Gov. Roy Cooper has a week to pick five people from a list of eight provided by the Republican and Democratic parties to serve on the newly created State Board of Elections, but it appears almost half those nominees won’t be eligible to serve.
His office received letters yesterday from the state political parties with their nominations to the State Board. However, it appears that at least three of the Republican party’s nominees would not be permitted to serve under the new law, House Bill 1029, which would leave Cooper with less nominees than positions for which he needs to appoint (five).
The Republican nominees are: Francis Xavier Deluca, retired president of conservative Civitas Institute; Buck Newton III, a former conservative state senator who ran for state Attorney General against current AG Josh Stein; Stacy Eggers IV, who served on the most recent State Board, and who is currently the Watauga County attorney (he was involved in voter suppression resolutions there while moonlighting as a personal legal advisor to his brother, chairman of the Watauga County Board of Elections); and Edwin Wilbur Woodhouse Jr., cousin to Republican Party Executive Director Dallas Woodhouse.
The Democratic Party pointed out after the nominations were made that Deluca, Newton and Woodhouse had engaged in electioneering within the past 48 months, which is disqualifying under the law.
A news release states that Deluca resigned from Civitas in 2018 and signed an electioneering communication report as late as November 2016 (48 months prior to Jan. 31 — when Cooper can appoint to the new Board — would be Jan. 31, 2015). It also states that Newton is disqualified because he launched the NC Voter ID PAC this year, an independent expenditure committee engaged in electioneering around the constitutional amendments. Woodhouse is also accused by Democrats to have engaged in electioneering in 2015.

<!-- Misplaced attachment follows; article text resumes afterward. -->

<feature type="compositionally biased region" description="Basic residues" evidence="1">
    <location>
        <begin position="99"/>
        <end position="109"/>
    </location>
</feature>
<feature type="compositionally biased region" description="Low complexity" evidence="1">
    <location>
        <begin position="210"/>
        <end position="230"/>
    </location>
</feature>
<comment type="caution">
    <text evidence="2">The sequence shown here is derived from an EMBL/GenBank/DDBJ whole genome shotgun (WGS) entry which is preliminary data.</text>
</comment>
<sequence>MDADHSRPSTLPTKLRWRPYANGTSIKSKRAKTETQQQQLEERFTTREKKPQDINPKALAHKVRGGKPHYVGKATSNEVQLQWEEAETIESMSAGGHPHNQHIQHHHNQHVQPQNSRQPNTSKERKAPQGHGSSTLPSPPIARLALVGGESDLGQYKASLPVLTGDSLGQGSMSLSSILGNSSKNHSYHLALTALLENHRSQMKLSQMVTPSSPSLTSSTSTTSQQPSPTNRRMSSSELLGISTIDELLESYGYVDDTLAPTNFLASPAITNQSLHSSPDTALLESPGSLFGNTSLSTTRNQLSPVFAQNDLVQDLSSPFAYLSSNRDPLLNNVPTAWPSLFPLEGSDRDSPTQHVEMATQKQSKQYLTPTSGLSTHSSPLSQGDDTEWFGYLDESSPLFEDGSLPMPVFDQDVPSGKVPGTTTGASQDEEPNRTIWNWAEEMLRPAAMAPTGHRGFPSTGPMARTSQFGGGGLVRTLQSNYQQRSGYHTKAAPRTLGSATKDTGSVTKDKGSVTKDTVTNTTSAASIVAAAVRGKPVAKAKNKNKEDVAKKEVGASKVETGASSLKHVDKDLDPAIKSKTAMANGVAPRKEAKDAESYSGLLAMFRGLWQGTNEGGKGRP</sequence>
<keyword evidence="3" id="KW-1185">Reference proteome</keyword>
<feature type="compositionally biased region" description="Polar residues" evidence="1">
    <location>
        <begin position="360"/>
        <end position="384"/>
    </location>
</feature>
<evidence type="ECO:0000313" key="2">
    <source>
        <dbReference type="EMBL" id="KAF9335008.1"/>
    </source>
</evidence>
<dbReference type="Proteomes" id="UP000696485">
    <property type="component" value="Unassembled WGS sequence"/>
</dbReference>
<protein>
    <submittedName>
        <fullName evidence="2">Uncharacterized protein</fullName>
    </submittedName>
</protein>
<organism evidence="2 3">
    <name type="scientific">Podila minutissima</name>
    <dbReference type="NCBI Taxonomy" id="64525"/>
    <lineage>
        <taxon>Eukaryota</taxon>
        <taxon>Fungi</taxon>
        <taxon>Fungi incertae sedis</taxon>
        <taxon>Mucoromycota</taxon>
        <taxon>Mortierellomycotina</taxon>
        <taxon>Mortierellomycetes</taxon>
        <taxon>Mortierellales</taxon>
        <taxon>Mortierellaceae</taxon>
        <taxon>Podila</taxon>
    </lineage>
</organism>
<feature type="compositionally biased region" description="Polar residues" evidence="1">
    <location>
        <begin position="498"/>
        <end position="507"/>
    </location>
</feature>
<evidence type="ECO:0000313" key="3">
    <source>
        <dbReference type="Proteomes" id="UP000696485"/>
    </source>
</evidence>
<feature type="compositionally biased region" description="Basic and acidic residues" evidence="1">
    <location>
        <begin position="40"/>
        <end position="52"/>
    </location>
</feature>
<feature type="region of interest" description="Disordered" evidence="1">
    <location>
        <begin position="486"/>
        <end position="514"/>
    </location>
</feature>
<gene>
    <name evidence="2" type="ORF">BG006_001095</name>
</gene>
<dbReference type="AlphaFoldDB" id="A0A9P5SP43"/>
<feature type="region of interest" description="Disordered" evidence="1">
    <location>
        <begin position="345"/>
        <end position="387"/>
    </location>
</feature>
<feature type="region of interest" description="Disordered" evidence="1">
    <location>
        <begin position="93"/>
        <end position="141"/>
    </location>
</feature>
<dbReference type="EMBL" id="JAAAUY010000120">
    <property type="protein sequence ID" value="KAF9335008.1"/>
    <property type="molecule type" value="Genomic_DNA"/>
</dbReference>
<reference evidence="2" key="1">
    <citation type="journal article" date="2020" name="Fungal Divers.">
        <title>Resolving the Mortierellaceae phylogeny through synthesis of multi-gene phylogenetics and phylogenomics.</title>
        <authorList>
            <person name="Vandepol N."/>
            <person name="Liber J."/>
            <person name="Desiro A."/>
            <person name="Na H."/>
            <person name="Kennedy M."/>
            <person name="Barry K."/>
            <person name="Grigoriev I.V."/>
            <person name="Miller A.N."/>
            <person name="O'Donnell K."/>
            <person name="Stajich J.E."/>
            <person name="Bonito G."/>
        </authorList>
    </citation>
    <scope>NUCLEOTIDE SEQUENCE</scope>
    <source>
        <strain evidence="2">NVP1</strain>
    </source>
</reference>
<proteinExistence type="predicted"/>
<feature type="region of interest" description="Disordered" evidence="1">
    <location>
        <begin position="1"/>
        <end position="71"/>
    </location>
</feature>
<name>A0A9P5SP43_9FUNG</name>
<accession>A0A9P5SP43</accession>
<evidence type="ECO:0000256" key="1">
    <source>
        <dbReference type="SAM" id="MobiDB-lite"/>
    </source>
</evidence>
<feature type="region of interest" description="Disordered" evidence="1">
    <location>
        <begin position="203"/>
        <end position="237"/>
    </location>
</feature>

That would mean Cooper could only appoint Eggers from the Republican nominees.
The Democratic nominees are: Stella Anderson, who served on the most recent State Board and who works as a professor at Appalachian State University; Robert Cordle, a retired attorney who replaced the vice chair of the most recent State Board; Greg Flynn, who currently serves on the Wake County Board of Elections; and Valerie Johnson, who also served on the most recent State Board and who is currently an attorney and member of the North Carolina Advocates for Justice (NCAJ).
Anderson (an employee of the state) and Johnson (who is on the executive committee of NCAJ, an organization that has electioneered in the past 48 months) would be ineligible under the new law, but since they both served on the most recent State Board, they are “grandfathered” in to be appointed to the new Board.
The part of the law creating the new State Board doesn’t take effect until Jan. 31, but the grandfathering provision took effect when other parts of HB 1029 did on Dec. 27. The previous State Board was not dissolved until noon Dec. 28.
The grandfather provision reads: “The requirements of G.S. 163-19(f)(5) shall not apply to any member of the Bipartisan State Board of Elections and Ethics Enforcement serving on the effective date of this act who is appointed to the State Board of Elections in 2019.”
Editor’s note: This article has been updated to reflect a response from the Democratic Party after publication.